Brandon LaBelle engages with sound as an artist and as a writer. Born in California but based in Berlin, he has tackled the relationship between sound and shared space from a social perspective for almost twenty years. Sound art, he has written, “is built around the very notion of context and location.”1 The concept of his installations, site-specific works, and collaborative investigations is to use sound to generate what he calls an “emergent community” that collectively creates an “acoustical imaginary.” Room Tone (2008–12) is one such example, and one of his most accomplished projects to date.
Involving collaborations with architects, designers, and other artists, this interdisciplinary work builds bridges, but it also embraces notions of difference, variation, and interference. Collaborators were asked to listen to three “soundtracks” created by LaBelle, each an acoustic representation of his apartment, and then produce their own models of this space. The results of these collaborations run the gamut from literal translations to imaginative digressions or interpretations. A selection appears below, extending the exhibition presented in the museum’s galleries to the space of this publication.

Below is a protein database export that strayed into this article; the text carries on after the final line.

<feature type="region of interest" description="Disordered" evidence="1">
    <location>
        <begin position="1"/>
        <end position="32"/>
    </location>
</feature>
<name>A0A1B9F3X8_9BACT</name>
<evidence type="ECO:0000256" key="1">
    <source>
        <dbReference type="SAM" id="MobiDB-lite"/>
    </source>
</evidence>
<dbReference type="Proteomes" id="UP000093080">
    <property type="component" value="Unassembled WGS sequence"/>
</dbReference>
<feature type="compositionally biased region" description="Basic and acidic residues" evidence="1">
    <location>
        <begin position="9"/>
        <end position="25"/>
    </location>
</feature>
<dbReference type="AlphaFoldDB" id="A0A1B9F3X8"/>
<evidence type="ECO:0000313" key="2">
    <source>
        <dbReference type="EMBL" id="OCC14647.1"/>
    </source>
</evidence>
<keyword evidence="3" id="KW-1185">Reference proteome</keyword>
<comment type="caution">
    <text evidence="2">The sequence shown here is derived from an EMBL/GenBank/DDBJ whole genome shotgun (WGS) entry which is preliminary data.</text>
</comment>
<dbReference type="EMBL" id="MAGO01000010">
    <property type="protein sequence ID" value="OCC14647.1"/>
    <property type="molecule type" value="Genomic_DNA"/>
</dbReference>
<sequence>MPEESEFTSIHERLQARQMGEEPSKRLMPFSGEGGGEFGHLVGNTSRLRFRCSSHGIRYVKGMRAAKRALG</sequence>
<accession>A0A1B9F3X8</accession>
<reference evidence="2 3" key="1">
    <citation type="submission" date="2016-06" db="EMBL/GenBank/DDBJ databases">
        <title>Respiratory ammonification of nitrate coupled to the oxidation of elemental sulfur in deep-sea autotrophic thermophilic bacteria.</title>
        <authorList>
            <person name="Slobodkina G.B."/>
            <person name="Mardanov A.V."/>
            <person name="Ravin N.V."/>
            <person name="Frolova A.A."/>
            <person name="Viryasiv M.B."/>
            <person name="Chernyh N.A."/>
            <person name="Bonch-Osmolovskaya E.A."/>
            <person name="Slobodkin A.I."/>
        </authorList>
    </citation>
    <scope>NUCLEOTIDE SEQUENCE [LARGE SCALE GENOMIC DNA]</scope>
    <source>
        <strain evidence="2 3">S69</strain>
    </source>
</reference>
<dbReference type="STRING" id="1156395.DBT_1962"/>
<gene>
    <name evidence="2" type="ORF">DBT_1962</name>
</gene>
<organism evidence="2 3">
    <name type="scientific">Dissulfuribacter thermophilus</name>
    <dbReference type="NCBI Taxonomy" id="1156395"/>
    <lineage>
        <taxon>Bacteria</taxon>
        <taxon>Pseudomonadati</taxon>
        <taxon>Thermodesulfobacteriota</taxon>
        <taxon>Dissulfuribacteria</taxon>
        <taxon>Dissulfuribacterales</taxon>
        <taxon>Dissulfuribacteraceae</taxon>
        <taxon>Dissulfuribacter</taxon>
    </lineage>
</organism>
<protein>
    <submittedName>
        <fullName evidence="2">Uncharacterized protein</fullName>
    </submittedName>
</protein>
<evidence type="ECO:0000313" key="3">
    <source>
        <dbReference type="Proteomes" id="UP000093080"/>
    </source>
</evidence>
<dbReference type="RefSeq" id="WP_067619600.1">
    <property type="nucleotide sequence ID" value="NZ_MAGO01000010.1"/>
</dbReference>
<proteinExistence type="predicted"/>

In filmmaking, the term room tone relates to the practice of making recordings in each shooting location to capture how the space sounds in “silence,” when no intentional sound is heard. Listening to rooms is not only a professional practice but an artistic one, with strong historical references—think of John Cage’s “silence” in 4'33" (1952), Alvin Lucier’s I Am Sitting in a Room (1969), or Robert Morris’s Box with the Sound of Its Own Making (1961), to name just a few. The tradition of listening to space and of making room for sound or music is kept alive in Room Tone, but with a contemporary take. As LaBelle writes below, “[Sound] flows through the environment as temporal material lending dramatically to the experiences we have of being in particular buildings, and with particular people.” In a more abstract vein, the artist refers to sound as “an economy of the between [that] is already shared.”2 LaBelle argues less for a room of one’s own and more for an embrace of the social space of sharing and interacting through sound.
— Rudolf Frieling
- Brandon LaBelle, Background Noise: Perspectives on Sound Art, 2nd ed. (London: Bloomsbury, 2015), xiv.
- Brandon LaBelle: Overheard and Interrupted (Dijon: Les presses du réel, 2016), 265.